Is 'crazy' an illness?

I have been working in an inpatient psychiatric ward in a hospital for almost a year.  It has been sad and joyful and sometimes boring or infuriating and full of discovery and very occasionally frightening.  Before February, the last time I had been in an inpatient psychiatric facility was twenty years ago when I was a social work student at Columbia and I went on a visit to Ward's Island in New York.  In between, I viewed inpatient psychiatry as the place where people who were 'truly mentally ill' were treated.  By contrast, the people I worked with, people who were not in hospital beds, didn't seem ill in the same way that someone who is diabetic or has cancer is ill.  Of course, I would speak of mental illness when I talked about moderate depression or anxiety or Asperger's syndrome.  There are good reasons for this.  I have always believed that a person's biology is intertwined with how his or her mind works.  The things for which people seek the help of a therapist or a social worker are impacted by their brain chemistry, their genes, in short the organism in which the mind arises.  And almost everyone finds having a mental illness -- a biological condition -- less shameful and frightening than being labeled crazy. 

But I was never fully convinced that these conditions were illnesses like physical illnesses, either.  I am not a doctor and perhaps my layperson's lingering idea of illness -- a microbe from without setting to work to destroy tissues -- is part of the reason I have resisted the description of these conditions as mental illness (most types of cancers and diabetes do not meet this definition of illness).  Still, I imagined that behind the doors of a psychiatric ward there were examples of mental illness that clearly demonstrated a causal connection, while yet poorly understood, between disorders of the mind and the physical organism. 

I feel like my ideas about mental illness have been made more confused not more clear by working with people whose minds are so disordered they need to be in hospital.  I sat in the hospital hallway with a man who positively knew that someone was breaking into his brother's home hundreds of miles away.  When I asked him how he knew, he could not give any answer except that he knew.  The fact that his idea made no sense to others or to himself did not diminish its intensity.  But it saddened him deeply; he understood -- at least in part -- that this thought was nonsensical, yet it was absolutely real for him.  It seemed to me, at that moment, that something biological was clearly going on, as if this man had suffered a brain injury and it was only a matter of time before medical science could discover where exactly it was located and how he might be helped.  I imagine that almost everyone who has worked with people with schizophrenia must have had this experience and yet the causes of schizophrenia remain unknown after a century of research, and treatment is focused on symptom management.  This man has lived much of his adult life absolutely bubbling with paranoid ideas and the accompanying sadness and frustration of not understanding where these ideas come from.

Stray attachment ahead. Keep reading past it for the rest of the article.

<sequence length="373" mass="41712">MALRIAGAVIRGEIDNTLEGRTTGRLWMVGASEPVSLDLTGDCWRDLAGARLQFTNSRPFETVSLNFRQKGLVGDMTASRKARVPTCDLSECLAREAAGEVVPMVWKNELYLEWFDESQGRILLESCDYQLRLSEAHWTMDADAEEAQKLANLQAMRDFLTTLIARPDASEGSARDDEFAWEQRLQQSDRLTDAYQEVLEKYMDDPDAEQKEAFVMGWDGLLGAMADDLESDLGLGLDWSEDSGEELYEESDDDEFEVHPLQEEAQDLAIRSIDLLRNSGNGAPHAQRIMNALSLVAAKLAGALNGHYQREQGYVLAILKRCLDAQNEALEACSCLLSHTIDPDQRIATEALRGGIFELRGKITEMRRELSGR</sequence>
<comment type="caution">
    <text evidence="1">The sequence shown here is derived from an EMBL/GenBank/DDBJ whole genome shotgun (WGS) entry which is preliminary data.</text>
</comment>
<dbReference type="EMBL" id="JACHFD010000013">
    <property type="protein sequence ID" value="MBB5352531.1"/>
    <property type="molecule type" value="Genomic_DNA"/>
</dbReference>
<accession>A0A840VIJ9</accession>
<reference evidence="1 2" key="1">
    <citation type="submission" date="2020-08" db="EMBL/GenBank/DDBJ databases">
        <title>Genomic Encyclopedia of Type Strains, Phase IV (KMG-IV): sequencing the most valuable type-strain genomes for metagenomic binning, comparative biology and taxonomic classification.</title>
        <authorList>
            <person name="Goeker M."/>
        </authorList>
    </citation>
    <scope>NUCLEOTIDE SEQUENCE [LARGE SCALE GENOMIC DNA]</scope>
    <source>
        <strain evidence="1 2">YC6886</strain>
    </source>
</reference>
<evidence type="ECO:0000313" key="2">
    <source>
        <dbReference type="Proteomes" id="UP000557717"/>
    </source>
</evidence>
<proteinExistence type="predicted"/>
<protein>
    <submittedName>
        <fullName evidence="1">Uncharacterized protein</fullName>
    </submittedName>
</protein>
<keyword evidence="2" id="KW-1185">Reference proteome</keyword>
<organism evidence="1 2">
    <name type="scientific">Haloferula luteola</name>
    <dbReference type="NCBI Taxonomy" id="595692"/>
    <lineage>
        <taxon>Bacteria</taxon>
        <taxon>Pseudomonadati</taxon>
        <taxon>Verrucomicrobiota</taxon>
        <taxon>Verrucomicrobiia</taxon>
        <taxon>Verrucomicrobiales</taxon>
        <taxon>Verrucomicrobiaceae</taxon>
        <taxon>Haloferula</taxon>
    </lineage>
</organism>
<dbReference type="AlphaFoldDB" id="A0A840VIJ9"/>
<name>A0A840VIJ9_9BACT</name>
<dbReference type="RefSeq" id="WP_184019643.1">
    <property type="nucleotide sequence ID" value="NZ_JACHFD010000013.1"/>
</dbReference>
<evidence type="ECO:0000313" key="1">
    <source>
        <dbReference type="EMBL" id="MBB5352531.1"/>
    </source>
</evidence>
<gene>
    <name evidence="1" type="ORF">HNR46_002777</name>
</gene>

There are people who come into hospital deformed by love.  There are the suicide attempts and the severe depressive episodes brought about by failed or elusive love.  Occasionally people with no previous history of mental illness come to emergency manic and delusional because love has gone wrong.  On the one hand this is the most easy form of disturbance to extrapolate from for most people; everyone has experienced heartbreak or rejection and can imagine him or herself driven to extremes by love.  But it is precisely this universality that makes those who end up in psychiatry unusual.  After all, what makes one person see his love everywhere, believe she is sending him messages through strangers, chase her barefoot all over the city and fight with police and security guards, when nine hundred and ninety-nine other rejected suitors cry, listen to sad music and then move on?  Is that the difference between health and illness?  Or is it something else? 

In the hospital psychiatry ward you can find people who just about everyone would agree are ill.  Even though no one can explain exactly the mechanism, it seems that their biology is making their minds work very differently from the minds of most people and often in ways that feel awful to them and put them in danger.  But mental illness of this unmistakable type is a I-know-it-when-I-see-it kind of phenomenon because for every clear-cut case there are people who are odd or sad or exuberant who fall in a grey zone.